New study: Inheritances contribute only modestly to the wealth gap between white and Black families
Lifetime earnings, pension assets, and education levels explain most of the wealth disparity
The average white family has 4.4 times as much wealth as the average Black family, notes a new study coauthored by Federal Reserve Bank of Boston economist Jeffrey Thompson. And when pension assets are not included in the wealth measurement, the ratio increases to 6.8. The study looks at the potential causes of this wealth gap and finds that inheritances and other types of wealth transfers from one generation to the next play only a small part. The main contributors to the gap, the authors find, are differences in lifetime earnings and pension assets.
“To the extent that wealth accumulated in past generations – when Black families were denied access to home ownership and economic opportunity by law and extralegal means – is handed down to subsequent generations, those inheritances could be directly responsible for some of the existing wealth gaps. When we examine the data to evaluate the role of inheritances, however, we find they contribute only modestly to current white/non-white wealth gaps,” write Thompson and Brookings Institution senior fellow John Sabelhaus in “The Limited Role of Intergenerational Transfers for Understanding Racial Wealth Disparities.”
The authors find that white families are more likely than Black families to receive inheritances or inter vivos gifts – money or other assets from living parents or other family members. Also, such intergenerational transfers of wealth are larger, on average, when they involve white families as opposed to Black families. However, the study notes that most families, regardless of race, do not receive any inheritance or substantial inter vivos gifts, and when there are intergenerational transfers, they tend to be relatively small. Just one-third of white families and about one of every 10 Black families receive any inheritance, and more than half of the inheritances or gifts that any families receive total less than $50,000.
Years of fulltime employment play a key role in wealth accumulation
Intergenerational transfers account for only 14% of the wealth disparity between white and Black families, according to the study. That’s when the analysis doesn’t include controls for lifetime earnings and other variables that further reduce the importance of inheritances and inter vivos gifts. The authors argue that the primary contributors to racial wealth disparities are lifetime earnings, pension assets – which accumulate with years of work – and what the authors refer to as “human capital factors,” such as education level. Together, these variables explain 80% of the white-Black racial wealth gap, according to the study.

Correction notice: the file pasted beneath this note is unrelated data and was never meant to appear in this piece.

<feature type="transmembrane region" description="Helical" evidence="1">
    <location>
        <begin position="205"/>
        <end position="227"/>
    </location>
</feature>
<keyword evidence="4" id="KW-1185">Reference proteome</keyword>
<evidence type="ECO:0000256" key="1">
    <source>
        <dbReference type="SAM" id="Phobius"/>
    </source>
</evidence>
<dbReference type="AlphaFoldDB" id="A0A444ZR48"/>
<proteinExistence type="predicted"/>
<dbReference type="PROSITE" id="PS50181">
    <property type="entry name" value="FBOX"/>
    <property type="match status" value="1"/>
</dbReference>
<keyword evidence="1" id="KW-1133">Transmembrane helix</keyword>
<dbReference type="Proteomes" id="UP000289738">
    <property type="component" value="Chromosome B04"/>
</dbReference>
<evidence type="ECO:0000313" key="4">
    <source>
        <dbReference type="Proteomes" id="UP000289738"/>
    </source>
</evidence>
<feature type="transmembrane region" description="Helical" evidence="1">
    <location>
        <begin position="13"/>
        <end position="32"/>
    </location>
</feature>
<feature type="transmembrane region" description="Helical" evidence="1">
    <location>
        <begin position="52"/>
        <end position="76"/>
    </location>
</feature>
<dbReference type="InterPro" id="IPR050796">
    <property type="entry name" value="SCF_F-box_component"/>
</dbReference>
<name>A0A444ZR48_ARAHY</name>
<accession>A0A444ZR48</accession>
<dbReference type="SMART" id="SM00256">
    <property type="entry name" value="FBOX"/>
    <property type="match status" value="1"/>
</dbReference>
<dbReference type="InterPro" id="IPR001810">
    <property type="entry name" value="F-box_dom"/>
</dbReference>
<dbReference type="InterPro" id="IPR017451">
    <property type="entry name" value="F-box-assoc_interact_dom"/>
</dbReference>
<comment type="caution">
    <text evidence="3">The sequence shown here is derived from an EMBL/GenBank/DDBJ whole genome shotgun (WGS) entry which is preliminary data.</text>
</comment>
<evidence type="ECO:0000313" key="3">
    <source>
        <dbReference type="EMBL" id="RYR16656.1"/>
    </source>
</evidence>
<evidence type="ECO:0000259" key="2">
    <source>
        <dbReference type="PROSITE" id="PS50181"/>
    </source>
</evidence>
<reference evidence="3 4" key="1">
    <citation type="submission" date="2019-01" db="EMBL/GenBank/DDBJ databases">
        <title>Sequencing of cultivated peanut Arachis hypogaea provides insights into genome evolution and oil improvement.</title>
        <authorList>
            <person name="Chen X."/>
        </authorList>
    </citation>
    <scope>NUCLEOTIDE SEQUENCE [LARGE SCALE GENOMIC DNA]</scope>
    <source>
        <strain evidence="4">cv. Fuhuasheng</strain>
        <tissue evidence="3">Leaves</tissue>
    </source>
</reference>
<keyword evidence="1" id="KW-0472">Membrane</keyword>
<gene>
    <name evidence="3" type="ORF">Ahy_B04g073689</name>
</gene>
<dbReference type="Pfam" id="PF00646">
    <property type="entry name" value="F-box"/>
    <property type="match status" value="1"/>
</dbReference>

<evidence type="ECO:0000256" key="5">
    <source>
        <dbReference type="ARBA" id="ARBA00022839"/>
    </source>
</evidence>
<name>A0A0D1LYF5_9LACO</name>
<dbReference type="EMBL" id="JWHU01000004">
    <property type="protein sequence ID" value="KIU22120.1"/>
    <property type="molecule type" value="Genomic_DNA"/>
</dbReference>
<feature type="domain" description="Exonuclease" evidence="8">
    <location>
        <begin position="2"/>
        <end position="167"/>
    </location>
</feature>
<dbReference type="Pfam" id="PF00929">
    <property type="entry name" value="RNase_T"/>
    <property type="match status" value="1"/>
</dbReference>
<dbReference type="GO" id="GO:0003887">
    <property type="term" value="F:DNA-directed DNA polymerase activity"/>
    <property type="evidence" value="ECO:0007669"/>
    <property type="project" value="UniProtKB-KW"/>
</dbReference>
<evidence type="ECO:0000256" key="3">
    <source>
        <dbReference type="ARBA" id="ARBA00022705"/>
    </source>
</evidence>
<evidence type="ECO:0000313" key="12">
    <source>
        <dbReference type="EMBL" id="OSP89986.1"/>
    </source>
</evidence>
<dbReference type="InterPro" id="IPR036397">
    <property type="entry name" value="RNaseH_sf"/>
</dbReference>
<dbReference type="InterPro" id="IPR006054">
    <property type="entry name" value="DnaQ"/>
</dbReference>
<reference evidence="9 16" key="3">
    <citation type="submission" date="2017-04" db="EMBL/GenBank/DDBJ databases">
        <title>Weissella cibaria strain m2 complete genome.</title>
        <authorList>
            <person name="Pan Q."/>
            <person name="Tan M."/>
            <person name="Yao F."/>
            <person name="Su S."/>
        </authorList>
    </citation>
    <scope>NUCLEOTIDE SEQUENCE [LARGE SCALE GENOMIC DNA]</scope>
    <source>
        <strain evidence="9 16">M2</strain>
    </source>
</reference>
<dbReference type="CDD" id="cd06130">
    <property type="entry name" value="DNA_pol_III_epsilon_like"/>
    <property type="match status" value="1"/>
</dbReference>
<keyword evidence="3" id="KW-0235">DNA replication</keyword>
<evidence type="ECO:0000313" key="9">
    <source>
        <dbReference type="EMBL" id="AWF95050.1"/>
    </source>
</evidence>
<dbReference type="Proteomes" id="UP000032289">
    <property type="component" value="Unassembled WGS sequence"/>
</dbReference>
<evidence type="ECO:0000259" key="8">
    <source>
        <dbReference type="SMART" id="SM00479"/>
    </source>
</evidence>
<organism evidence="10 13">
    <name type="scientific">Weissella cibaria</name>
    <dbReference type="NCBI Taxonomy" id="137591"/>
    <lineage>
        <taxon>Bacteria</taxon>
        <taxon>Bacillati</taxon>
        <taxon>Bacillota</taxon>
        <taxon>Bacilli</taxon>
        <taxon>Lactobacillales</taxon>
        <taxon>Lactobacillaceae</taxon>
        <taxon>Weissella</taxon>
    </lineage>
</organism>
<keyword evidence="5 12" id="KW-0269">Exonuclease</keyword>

The study’s findings emphasize the importance of full-time employment for wealth accumulation, especially for people with college degrees. As noted, pension assets, which the authors include in their wealth measure, can be tied to years of employment. Across races, the average wealth of families in which the head of the household is 50 to 65 and at least one adult has a college degree is just $154,000 when the household head and their spouse or partner have only 10 to 19 years of full-time employment. That figure soars to $1.3 million when the household head and spouse or partner have 50 to 59 years of full-time employment and at least one adult has a college degree.
The authors note that the typical white family (a family whose wealth places them near the middle of the wealth distribution) has a little more than $245,000 in wealth on average. The average wealth of a typical Black family is just over $35,000. But the typical white family is headed by a 55-year-old married couple with 40.5 years of combined full-time work, and the highest educational attainment in the household is a bachelor’s degree. The typical Black family is headed by a 50-year-old single adult with 27.6 years of full-time work, and the most common level of education is an associate degree or some college.
“The key lesson for policymakers concerned about disparities in wealth by race is that inheritances and inter vivos transfers are not very important, but lifetime earnings and pensions are vital to building wealth and can account for nearly all the differences we observe among racial groups,” Thompson and Sabelhaus write. “Opportunities to increase lifetime earnings and improve access to quality pension plans are vital to building wealth.”
Thompson and other economists and researchers discuss the racial wealth gap in Season 3, Episode 2 of the Boston Fed’s podcast, Six Hundred Atlantic.
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About the Authors
Larry Bean is the managing editor in the Research department at the Federal Reserve Bank of Boston.
- racial wealth gap ,
- inequality ,
- human capital ,
- lifetime earnings ,
- retirement plans ,
- pensions ,